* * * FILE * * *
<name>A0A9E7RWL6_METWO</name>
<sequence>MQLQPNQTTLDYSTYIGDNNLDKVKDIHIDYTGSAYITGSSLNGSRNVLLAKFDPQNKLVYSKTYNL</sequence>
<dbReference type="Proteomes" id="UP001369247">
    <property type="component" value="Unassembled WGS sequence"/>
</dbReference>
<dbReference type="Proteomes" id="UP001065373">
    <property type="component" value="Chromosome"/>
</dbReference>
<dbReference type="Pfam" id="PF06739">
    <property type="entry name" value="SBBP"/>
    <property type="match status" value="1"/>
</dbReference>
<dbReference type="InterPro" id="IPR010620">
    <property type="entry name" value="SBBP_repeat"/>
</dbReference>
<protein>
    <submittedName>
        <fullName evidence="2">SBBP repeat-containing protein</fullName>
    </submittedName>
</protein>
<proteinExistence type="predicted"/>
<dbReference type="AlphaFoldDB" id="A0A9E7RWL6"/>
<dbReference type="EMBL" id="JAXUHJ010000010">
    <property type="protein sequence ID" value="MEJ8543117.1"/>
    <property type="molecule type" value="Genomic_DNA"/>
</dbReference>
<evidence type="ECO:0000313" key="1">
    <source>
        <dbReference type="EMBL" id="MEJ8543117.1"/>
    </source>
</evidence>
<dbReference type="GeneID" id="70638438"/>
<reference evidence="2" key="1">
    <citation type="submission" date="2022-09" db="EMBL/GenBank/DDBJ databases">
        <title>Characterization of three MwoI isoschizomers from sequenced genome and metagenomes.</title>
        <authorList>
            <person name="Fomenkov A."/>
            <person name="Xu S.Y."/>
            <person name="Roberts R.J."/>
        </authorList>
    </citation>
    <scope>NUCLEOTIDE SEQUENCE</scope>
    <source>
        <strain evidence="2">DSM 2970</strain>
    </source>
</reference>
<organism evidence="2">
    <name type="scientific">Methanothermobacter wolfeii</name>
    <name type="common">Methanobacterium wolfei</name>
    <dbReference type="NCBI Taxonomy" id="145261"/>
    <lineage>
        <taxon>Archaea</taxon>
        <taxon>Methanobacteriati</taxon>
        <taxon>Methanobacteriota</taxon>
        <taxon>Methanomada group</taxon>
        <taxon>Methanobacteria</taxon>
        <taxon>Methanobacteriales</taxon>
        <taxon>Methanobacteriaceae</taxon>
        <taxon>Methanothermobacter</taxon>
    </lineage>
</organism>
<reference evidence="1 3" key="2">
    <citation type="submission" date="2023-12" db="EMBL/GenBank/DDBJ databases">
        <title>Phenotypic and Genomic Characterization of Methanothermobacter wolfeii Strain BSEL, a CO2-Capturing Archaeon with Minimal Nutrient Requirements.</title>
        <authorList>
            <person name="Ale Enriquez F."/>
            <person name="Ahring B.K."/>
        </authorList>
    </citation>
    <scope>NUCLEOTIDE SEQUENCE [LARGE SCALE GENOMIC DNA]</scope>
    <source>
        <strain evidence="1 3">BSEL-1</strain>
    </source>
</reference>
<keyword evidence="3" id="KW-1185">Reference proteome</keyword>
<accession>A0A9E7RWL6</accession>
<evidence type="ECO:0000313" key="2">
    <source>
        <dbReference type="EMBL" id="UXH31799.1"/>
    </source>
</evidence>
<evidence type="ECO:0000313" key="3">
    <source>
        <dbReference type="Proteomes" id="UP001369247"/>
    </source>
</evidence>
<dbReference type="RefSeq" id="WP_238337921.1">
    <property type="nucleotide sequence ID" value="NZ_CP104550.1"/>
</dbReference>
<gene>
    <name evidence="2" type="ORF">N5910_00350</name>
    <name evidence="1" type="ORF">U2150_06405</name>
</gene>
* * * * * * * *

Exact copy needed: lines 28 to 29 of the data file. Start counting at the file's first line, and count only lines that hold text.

    <source>
        <dbReference type="EMBL" id="MEJ8543117.1"/>